In mathematical finance, the **Greeks** are the quantities representing the sensitivity of the price of derivatives such as options to a change in underlying parameters on which the value of an instrument or portfolio of financial instruments is dependent. The name is used because the most common of these sensitivities are denoted by Greek letters. Collectively these have also been called the **risk sensitivities**, **risk measures** or **hedge parameters**.

In finance, **moneyness** is the relative position of the current price of an underlying asset with respect to the strike price of a derivative, most commonly a call option or a put option. Moneyness is firstly a three-fold classification: if the derivative would have positive intrinsic value if it were to expire today, it is said to be **in the money**; if it would be worthless if expiring at the current price it is said to be **out of the money**, and if the current price and strike price are equal, it is said to be **at the money**. There are two slightly different definitions, according to whether one uses the current price (spot) or future price (forward), specified as "at the money spot" or "at the money forward", etc.

A **hedge** is an investment position intended to offset potential losses or gains that may be incurred by a companion investment. A hedge can be constructed from many types of financial instruments, including stocks, exchange-traded funds, insurance, forward contracts, swaps, options, gambles, many types of over-the-counter and derivative products, and futures contracts.

**Rational pricing** is the assumption in financial economics that asset prices will reflect the arbitrage-free price of the asset as any deviation from this price will be "arbitraged away". This assumption is useful in pricing fixed income securities, particularly bonds, and is fundamental to the pricing of derivative instruments.

In finance, a price (premium) is paid or received for purchasing or selling options. This price can be split into two components.

In finance, a **butterfly** is a limited risk, non-directional options strategy that is designed to have a high probability of earning a limited profit when the future volatility of the underlying asset is expected to be lower or higher than the implied volatility when long or short respectively.

A **covered call** is a financial market transaction in which the seller of call options owns the corresponding amount of the underlying instrument, such as shares of a stock or other securities. If a trader buys the underlying instrument at the same time the trader sells the call, the strategy is often called a "buy-write" strategy. In equilibrium, the strategy has the same payoffs as writing a put option.

In options trading, a **box spread** is a combination of positions that has a certain payoff, considered to be simply "delta neutral interest rate position". For example, a bull spread constructed from calls combined with a bear spread constructed from puts has a constant payoff of the difference in exercise prices assuming that the underlying stock does not go ex-dividend before the expiration of the options. If the underlying asset has a dividend of x, then the settled value of the box will be 10+x. Under the no-arbitrage assumption, the net premium paid out to acquire this position should be equal to the present value of the payoff.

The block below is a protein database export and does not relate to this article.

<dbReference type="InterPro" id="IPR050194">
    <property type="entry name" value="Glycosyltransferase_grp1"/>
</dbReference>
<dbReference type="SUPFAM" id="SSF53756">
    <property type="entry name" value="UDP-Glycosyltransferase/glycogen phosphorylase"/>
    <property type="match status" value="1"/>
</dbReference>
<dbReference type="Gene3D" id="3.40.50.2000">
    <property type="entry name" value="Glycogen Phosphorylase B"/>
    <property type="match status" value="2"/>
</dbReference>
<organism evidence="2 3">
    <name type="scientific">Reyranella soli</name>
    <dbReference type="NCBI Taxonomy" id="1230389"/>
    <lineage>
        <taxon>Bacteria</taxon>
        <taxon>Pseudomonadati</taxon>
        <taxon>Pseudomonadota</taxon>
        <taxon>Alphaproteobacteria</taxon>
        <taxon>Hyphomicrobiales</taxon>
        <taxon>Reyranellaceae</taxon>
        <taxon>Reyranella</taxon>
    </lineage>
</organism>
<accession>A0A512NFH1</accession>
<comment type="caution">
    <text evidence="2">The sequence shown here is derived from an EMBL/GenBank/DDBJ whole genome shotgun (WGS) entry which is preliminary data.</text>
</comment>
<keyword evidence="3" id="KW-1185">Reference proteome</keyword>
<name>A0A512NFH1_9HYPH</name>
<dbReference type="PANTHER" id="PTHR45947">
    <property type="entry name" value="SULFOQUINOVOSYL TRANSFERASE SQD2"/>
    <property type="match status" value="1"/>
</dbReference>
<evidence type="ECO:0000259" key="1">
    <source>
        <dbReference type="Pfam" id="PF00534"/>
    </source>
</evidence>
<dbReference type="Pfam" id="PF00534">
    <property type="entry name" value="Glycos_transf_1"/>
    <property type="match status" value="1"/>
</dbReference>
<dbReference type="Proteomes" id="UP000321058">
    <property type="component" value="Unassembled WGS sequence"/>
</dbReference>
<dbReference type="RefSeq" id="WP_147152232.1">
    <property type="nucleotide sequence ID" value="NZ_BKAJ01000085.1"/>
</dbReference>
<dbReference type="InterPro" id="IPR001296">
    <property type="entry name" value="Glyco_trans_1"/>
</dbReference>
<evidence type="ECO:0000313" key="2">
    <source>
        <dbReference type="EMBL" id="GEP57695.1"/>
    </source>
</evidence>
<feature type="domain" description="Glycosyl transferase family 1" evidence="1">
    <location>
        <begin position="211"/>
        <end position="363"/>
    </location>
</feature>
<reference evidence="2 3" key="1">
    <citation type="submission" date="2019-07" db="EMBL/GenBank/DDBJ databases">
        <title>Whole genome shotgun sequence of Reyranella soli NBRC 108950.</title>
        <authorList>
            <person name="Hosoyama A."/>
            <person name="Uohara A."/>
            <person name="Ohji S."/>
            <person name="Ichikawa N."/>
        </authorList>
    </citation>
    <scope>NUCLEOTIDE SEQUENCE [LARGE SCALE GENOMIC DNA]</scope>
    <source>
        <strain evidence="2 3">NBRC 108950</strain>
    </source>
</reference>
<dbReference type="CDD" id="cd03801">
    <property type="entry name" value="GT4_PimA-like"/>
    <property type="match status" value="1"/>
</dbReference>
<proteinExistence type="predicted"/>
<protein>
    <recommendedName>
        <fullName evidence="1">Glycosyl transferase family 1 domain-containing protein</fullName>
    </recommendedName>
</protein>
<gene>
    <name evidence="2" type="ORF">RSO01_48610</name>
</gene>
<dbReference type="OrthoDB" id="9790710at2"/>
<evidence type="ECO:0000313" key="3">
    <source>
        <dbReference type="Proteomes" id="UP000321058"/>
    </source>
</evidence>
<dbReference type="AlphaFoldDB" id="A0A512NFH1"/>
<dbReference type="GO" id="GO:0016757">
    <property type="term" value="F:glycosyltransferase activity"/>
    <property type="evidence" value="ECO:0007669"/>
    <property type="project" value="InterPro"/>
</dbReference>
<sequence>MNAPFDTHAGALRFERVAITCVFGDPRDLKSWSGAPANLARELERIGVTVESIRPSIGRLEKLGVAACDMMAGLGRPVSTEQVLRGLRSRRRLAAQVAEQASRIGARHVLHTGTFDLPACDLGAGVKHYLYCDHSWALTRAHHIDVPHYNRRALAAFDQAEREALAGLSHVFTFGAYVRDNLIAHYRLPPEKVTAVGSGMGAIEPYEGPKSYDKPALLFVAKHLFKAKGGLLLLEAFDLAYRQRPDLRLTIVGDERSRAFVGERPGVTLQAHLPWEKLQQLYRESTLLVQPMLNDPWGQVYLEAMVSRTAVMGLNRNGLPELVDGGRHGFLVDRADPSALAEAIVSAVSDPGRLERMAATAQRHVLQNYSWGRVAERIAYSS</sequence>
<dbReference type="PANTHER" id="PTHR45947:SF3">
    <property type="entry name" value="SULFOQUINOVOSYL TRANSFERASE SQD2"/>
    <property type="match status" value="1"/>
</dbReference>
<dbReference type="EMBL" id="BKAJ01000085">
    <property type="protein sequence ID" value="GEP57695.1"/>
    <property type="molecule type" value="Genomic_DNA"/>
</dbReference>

In finance, a **collar** is an option strategy that limits the range of possible positive or negative returns on an underlying to a specific range. A **collar** strategy is used as one of the ways to hedge against possible losses and it represents long put options financed with short call options.

The **iron condor** is an option trading strategy utilizing two vertical spreads – a put spread and a call spread with the same expiration and four different strikes. A long iron condor is essentially selling both sides of the underlying instrument by simultaneously shorting the same number of calls and puts, then covering each position with the purchase of further out of the money call(s) and put(s) respectively. The converse produces a short iron condor.

In finance an **iron butterfly,** also known as the ironfly, is the name of an advanced, neutral-outlook, options trading strategy that involves buying and holding four different options at three different strike prices. It is a limited-risk, limited-profit trading strategy that is structured for a larger probability of earning smaller limited profit when the underlying stock is perceived to have a low volatility.

**Option strategies** are the simultaneous, and often mixed, buying or selling of one or more options that differ in one or more of the options' variables. Call options, simply known as calls, give the buyer a right to buy a particular stock at that option's strike price. Conversely, put options, simply known as puts, give the buyer the right to sell a particular stock at the option's strike price. This is often done to gain exposure to a specific type of opportunity or risk while eliminating other risks as part of a trading strategy. A very straightforward strategy might simply be the buying or selling of a single option, however option strategies often refer to a combination of simultaneous buying and or selling of options.

**Options spreads** are the basic building blocks of many options trading strategies. A spread position is entered by buying and selling equal number of options of the same class on the same underlying security but with different strike prices or expiration dates.

The **backspread** is the converse strategy to the ratio spread and is also known as reverse ratio spread. Using calls, a bullish strategy known as the call backspread can be constructed and with puts, a strategy known as the put backspread can be constructed.

In finance, a **strangle** is an investment strategy involving the purchase or sale of particular option derivatives that allows the holder to profit based on how much the price of the underlying security moves, with relatively minimal exposure to the *direction* of price movement. A purchase of particular options is known as a long strangle, while a sale of the same options is known as a short strangle. As an options position **strangle** is a variation of a more generic straddle position. **Strangle's** key difference from a straddle is in giving investor choice of balancing cost of opening a strangle versus a probability of profit. For example, given the same underlying security, strangle positions can be constructed with low cost and low probability of profit. Low cost is relative and comparable to a cost of straddle on the same underlying. Strangles can be used with equity options, index options or options on futures.